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Profile of Chile & Argentina

text and photographs ©2004 Tom Cannavan

part 1 - part 2 - part 3

I had a fantastic trip late in 2003, as the guest of a small group representing some of South America's finest wine producers, and their UK Agency, Bibendum Wine.

This was my first trip to the wine-producing heartlands of Chile and Argentina. Over my 10 days there, and with several thousand kilometres of internal travel, I gained a far better understanding of the landscape and climate that shapes these regions, their different soils and terroirs, and the unique challenges and opportunities facing the grape growers and winemakers. This feature is in three parts. Part 2 moves on to Argentina, whilst Part 3 presents 60 Great South American wines.

This is part 1, an introduction to Chile, including the winemaking landscape, profiles of two important and very different producers, and a more general overview for those interested in visiting this most fascinating country.

   

Introducing Chile

Vine growing in Chile is confined to a fairly narrow horizontal section through the centre of this incredibly long and thin country. To the north begins the Atacama dessert; the world's driest place and a wilderness area. To the south the Chilean Lake district is a land of geological wonder (and most definitely on my plans for a future trip) before the Patagonian ice fields and a freezing land of brilliant blue glaciers. It soon becomes obvious why that narrow middle section is the only possible option for grapevine cultivation.

With 6,000 kilometres of Pacific coastline to the west, and the snaking spine of the high Andes mountains forming the border with Argentina to the east, Chile is a natural fortress. The vineyards are mostly in the Central Valley, running north-south between the Andes and the significant, if less impressive, Coastal range. The Andes are the main source of fresh irrigating water, as well as providing cooling air in the evenings. The Humboldt current, racing up from Antarctica, is equally important in creating Chile's dry, almost Mediterranean climate. Sunshine hours are not a problem, though frost can be a danger in Spring months.

  

Travelling south from the capital Santiago on the Chilean section of the pan-American highway is a bit of a culture shock. The highway is Chile's main motorway artery, yet we pass cowboys on horses, and a family of children staring forlornly from the back of an overcrowded buggy pulled by a donkey. Perhaps it is the tiredness of 24-hours of travel, or the Kunstmann, a strong local lager that washed down a quick sandwich lunch, but as I drift off to sleep in the back of our car, I have a definite sense of being far from home.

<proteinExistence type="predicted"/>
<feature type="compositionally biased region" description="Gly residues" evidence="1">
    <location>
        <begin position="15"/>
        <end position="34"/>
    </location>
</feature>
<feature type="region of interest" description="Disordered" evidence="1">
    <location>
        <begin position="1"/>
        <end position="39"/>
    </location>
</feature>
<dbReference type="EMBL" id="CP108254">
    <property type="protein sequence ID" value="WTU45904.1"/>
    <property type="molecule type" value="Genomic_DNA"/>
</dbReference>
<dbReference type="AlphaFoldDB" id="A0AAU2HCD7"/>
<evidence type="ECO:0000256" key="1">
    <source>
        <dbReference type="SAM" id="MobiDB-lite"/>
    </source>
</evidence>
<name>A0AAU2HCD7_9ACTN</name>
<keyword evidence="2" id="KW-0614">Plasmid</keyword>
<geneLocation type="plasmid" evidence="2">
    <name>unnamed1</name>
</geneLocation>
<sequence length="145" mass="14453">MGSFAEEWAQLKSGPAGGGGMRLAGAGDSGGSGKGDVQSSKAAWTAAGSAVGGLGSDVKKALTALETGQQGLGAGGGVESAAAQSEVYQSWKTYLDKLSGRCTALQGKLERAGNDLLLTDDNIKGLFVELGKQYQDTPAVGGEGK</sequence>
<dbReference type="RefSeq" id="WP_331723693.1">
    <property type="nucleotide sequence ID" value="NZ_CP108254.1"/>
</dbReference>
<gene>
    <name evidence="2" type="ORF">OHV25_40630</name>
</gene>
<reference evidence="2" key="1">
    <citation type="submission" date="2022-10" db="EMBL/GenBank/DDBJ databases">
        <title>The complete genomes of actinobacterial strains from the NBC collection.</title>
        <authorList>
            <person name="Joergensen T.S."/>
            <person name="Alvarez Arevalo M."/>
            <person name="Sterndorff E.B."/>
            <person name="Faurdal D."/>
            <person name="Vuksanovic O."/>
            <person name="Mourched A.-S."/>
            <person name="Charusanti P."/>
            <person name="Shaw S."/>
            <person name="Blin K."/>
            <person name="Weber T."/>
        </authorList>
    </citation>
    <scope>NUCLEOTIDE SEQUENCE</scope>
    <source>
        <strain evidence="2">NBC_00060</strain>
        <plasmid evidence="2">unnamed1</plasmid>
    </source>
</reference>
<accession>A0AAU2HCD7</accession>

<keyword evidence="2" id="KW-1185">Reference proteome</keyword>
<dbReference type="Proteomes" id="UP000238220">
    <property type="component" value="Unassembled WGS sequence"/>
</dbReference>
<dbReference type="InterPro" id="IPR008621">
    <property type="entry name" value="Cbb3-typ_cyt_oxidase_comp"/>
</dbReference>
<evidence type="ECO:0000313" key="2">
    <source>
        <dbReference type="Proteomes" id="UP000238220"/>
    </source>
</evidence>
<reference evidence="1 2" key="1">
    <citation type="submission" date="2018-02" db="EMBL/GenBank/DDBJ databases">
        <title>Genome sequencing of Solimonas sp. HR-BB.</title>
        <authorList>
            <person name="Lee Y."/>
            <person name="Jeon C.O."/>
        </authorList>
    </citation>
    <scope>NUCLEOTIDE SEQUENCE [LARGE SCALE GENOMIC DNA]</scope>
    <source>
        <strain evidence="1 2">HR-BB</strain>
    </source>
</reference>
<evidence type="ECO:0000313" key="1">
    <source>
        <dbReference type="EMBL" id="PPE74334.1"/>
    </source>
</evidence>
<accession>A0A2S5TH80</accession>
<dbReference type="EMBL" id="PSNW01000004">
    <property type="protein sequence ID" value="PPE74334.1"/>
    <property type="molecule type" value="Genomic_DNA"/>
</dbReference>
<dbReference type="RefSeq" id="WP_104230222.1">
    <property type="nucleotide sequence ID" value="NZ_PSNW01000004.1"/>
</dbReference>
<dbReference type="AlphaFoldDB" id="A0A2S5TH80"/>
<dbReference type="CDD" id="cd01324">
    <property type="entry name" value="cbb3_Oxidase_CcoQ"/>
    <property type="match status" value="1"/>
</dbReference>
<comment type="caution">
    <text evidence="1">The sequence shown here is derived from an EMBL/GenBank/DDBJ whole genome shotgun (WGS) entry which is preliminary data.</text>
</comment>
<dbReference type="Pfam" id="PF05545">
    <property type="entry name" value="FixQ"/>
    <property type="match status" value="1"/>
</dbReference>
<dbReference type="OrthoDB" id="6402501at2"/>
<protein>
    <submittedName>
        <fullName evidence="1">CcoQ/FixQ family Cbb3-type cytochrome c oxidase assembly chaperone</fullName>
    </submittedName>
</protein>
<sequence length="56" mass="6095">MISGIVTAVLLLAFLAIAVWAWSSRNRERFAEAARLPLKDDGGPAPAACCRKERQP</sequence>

Via

For the first leg of my trip I am staying with Jorge Coderch at his stunning estate "Chilcas" in the Maipo region, a couple of hundred kilometres south of Santiago. Jorge is a big, powerful, whirlwind of a man, who's nickname of "crazy horse" suits him perfectly it seems. Indeed, the wine Jorge made at Valdivieso was named after him, "Caballo Loco". George remains on the board of Valdivieso and is deeply involved with the wines made there, but we are here to find out more about Via, his new project, and one that is obviously a burning passion for him. Jorge has a relentless drive and enthusiasm. He admits to sleeping only three or four hours per night, and ideas pour from him like a torrent during my few days staying on the Chilcas farm, the hub of Via's impressive operation.

Via is a Chilean wine name you probably do not recognise, yet it is one of the hottest names around on the Chilean scene, and represents a radical departure in a wine industry that is somewhat traditional by and large.

 


  Jorge began his search for a new wine estate and a brand new project a decade ago. His vision was for a modern, commercial wine operation that would be totally market-driven; capable of producing quality wines to satisfy any client, and any market. This ambition was really quite revolutionary in the slightly staid, traditional world of most Chilean wine producers. The Via Logo includes the Greek symbol for infinity, suggesting their nine vineyards spread across four of Chile's prime regions, equips them to offer wine "solutions" in a globally-focused operation. Via is clearly not an artisanal operation, but it is already meeting with considerable success, producing all of Tesco's own-label Chilean wines.

On day two we took a two hour horse ride around the Chilcas estate, riding through streams and between rows of vines, with the backdrop of the Andes framing every view. Chilcas is a large estate by Chilean standards, and Jorge spent almost half a million dollars satellite mapping every square inch of it, before planting a single vine.

Working with scientists from UC Davies in California, his aim was to maximise every slope and soil type for the specific vine clones he would plant. Already, several hectares is certified organic, and the plan is to run the whole estate organically as soon as possible. Visionary though he may be, Jorge shows his shrewd business sense in that part of the farm is given over to 4,000 head of beef cattle. In a very natural symbiosis, these beasts provide an ample source of one of organic farming's key ingredients, free of charge.

Winemaker for Via is Julian Grubb, a young Englishman who started his wine career as an assistant at Oddbins in Oxford. The path he followed from there included gaining an honours degree in Oenology from the University of Adelaide (winning the Leo Buring Gold Medal for top oenology student), and winemaking stints in Australia, South Africa (Thelema), Spain, France, California (Ridge), Argentina, the Czech Republic and Italy. Clearly he has been exposed to a variety of winemaking philosophies and styles, and his shy, calm demeanour belies a steely determination to do things they way he wants. Certainly the results are impressive, with a portfolio of balanced, very characterful wines.